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Conclusions drawn by many artificial intelligence studies cannot be replicated. Here’s why this is a concern


History shows civil wars to be among the messiest, most horrifying of human affairs. So Princeton professor Arvind Narayanan and his PhD student Sayash Kapoor got suspicious last year when they discovered a strand of political science research claiming to predict when a civil war will break out with more than 90 percent accuracy, thanks to artificial intelligenceYet when the Princeton researchers looked more closely, many of the results turned out to be a mirage.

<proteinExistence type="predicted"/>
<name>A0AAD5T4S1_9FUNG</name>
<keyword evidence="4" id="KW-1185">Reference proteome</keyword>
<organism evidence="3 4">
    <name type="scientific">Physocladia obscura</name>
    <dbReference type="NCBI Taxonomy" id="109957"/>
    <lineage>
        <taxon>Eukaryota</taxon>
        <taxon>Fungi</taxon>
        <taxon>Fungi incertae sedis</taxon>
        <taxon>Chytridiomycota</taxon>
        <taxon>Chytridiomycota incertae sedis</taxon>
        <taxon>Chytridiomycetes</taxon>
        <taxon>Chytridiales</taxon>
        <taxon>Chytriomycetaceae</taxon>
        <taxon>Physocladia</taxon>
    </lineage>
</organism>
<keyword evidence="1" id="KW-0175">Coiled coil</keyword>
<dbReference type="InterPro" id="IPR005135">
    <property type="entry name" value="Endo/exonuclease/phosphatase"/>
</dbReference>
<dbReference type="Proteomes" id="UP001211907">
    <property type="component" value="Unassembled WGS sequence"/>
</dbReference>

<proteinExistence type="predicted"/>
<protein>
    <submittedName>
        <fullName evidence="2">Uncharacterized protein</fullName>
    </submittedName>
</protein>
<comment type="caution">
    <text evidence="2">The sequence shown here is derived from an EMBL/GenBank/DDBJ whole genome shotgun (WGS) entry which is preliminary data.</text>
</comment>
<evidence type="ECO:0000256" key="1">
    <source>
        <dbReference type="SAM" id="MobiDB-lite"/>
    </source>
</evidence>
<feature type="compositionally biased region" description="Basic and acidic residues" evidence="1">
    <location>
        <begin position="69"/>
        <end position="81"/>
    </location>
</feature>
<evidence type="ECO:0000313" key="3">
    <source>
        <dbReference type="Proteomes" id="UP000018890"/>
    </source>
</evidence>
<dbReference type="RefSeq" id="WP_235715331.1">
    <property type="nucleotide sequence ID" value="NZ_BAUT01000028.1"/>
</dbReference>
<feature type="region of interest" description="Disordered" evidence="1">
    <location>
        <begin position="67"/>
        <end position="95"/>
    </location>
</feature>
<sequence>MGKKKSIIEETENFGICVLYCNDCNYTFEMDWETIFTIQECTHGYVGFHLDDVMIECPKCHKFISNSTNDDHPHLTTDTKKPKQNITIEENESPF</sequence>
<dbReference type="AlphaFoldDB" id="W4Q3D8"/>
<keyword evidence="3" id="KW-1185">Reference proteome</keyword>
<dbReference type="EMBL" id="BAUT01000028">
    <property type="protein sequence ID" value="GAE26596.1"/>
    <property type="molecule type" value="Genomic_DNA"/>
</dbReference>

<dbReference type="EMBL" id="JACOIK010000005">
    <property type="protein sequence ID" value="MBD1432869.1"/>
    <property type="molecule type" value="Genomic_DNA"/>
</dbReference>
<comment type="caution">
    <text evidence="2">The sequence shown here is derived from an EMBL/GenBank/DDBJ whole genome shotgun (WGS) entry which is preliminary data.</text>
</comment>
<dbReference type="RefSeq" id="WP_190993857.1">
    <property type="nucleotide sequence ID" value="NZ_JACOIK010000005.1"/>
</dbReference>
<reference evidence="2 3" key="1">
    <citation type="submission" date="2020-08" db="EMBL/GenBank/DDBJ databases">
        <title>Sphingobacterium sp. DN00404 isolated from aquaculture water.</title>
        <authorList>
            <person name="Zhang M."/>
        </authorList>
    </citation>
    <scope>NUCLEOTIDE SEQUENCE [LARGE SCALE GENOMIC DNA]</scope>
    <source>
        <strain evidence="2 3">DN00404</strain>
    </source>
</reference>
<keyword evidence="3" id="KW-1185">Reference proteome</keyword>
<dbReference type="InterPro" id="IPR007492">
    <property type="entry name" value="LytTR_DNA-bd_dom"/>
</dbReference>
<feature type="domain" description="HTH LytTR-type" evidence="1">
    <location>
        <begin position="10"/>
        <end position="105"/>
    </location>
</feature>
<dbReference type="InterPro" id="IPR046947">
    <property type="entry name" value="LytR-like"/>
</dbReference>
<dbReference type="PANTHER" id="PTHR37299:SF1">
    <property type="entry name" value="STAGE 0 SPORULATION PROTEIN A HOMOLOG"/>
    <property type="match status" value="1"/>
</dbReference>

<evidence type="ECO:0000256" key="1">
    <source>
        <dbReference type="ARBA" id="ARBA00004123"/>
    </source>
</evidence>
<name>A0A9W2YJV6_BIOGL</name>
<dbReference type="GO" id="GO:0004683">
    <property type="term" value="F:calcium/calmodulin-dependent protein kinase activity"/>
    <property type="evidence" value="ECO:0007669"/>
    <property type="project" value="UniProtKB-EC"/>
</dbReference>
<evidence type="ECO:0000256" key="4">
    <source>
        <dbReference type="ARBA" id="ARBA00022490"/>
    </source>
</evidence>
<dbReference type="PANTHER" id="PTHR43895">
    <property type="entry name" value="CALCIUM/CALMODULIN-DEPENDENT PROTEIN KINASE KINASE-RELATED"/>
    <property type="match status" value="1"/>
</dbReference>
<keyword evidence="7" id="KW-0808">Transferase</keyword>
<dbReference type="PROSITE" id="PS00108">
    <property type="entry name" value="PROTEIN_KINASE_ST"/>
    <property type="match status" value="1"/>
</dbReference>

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“They were claiming near-perfect accuracy, but we found that in each of these cases, there was an error in the machine-learning pipeline,” says Kapoor. When he and Narayanan fixed those errors, in every instance they found that modern AI offered virtually no advantage.

That experience prompted the Princeton pair to investigate whether misapplication of machine learning was distorting results in other fields—and to conclude that incorrect use of the technique is a widespread problem in modern science.

“The idea that you can take a four-hour-long online course and then use machine learning in your scientific research has become so overblown,” Kapoor says. “People have not stopped to think about where things can potentially go wrong.”

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